…Kidnappers reportedly demand US$40m ransom
July 4, 2016 By Victoria Saffa
The fate of Retired Major-General Claude Nelson-Williams still remains unclear, three days after he was reportedly kidnapped in Nigeria.
The former Chief of Defence Staff of the Republic of Sierra Leone Armed Forces (RSLAF) and current Sierra Leone Deputy High Commissioner to Nigeria was reportedly abducted along the Abuja-Kaduna Expressway by unknown armed men in the early hours of Friday, 1 July, 2016.
Reports monitored from Nigeria say his kidnappers immediately made contact with officials of the Sierra Leone High Commission in Abuja and demanded ransom of US$40m before he could be released.
He was said to be on his way to attend a graduation ceremony at the Armed Forces Command and Staff College in Jaji, Kaduna.
A press release by the Ministry of Foreign Affairs and International Cooperation confirmed that the envoy was on his way to a military graduation ceremony in Kaduna when he was kidnapped, adding that the Nigeria Government has assured the Government of Sierra Leone that they would do everything in their power to ensure the safe return of the Deputy High Commissioner.
No reason has been given for the kidnap, which according to sources at the Ministry of Foreign Affairs is the first involving a Sierra Leonean diplomat since the country gained independence in 1961.
However, it is highly likely that the motive is pecuniary as the kidnappers have reportedly asked for a colossal ransom.
Nigerian newspaper Punch quoted Director of Public Affairs Communication in the Ministry of Foreign Affairs in Nigeria, Clement Aduku, to have said that a Note Verbale from the Sierra Leonean High Commission in Abuja had notified them about the incident.
The newspaper also stated that a retired Commissioner of Police in Nigeria, Alhaji Abubakar Tsav, likened the abduction to an attack on Sierra Leone, and described the incident as very bad and unfortunate.
Tsav was quoted to have said, “The abduction of the diplomat is akin to an attack on Sierra Leone. This is very bad and our security agencies must deploy all necessary intelligence units and ensure that they rescue the envoy alive; this is not good for Nigeria at all.”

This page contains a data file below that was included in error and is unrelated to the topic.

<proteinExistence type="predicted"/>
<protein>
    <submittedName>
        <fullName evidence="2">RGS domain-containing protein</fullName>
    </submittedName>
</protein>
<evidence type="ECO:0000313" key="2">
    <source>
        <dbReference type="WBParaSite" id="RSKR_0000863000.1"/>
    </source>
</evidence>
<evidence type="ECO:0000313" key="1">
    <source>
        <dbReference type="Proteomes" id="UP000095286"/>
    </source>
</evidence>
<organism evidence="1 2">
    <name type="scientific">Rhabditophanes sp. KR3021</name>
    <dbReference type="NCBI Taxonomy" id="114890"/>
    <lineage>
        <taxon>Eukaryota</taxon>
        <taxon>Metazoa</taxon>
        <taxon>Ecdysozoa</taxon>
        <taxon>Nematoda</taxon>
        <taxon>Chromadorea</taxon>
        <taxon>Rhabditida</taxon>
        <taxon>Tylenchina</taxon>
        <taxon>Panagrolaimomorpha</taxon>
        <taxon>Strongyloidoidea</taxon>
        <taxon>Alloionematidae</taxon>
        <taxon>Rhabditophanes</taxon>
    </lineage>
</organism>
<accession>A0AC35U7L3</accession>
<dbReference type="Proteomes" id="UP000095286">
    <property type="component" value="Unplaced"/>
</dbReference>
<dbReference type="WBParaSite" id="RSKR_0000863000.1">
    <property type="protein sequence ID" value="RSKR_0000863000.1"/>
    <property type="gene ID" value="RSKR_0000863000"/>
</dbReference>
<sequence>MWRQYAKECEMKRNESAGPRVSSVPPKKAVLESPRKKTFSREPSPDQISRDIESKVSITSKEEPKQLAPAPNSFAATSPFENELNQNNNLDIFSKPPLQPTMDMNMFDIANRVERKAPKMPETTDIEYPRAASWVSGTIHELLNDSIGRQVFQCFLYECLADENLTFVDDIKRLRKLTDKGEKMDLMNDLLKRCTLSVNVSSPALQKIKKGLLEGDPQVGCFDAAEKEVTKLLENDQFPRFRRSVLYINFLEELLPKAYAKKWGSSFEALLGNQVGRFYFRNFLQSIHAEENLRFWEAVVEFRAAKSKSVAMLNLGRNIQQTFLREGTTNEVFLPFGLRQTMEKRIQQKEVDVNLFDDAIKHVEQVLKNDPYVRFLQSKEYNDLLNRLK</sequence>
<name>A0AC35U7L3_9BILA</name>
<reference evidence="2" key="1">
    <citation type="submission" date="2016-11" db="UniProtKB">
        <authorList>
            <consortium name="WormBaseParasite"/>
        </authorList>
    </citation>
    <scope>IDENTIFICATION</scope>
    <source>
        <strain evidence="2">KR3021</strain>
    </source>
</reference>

The respected newspaper further quoted a security analyst, Ben Okezie, who urged that the Nigerian police and military intelligence be drafted into the rescue operation to ensure the Sierra Leonean envoy is released alive.
He said the abduction would give Nigeria a very bad reputation in the international scene and that the incident would also scare away investors from the country.
A Note Verbale from the Nigerian High Commission in Sierra Leone to the Ministry of Foreign Affairs in Freetown “apologise” on behalf of their government for the kidnap of the Deputy High Commissioner.
The statement reads: “Be rest assured that the Federal Republic of Nigeria is taking this unfortunate development; a first in our country’s diplomatic community, very seriously. Nigeria it must be reiterated is resolved to most urgently resolve this matter.”
Kidnapping is not a strange incident in Nigeria, where politicians and their relatives, celebrities and their parents are often the target, with the motive most times being economic.
Just last week, three Australians, two Nigerians, a New Zealander and a South African were attacked while traveling in a convoy with armed police officers in Calabar, Cross Rivers State.
The incident saw the death of a Nigerian driver, while five of the hostages were injured. The victims were all workers of an Australian construction company, reports This Day newspaper.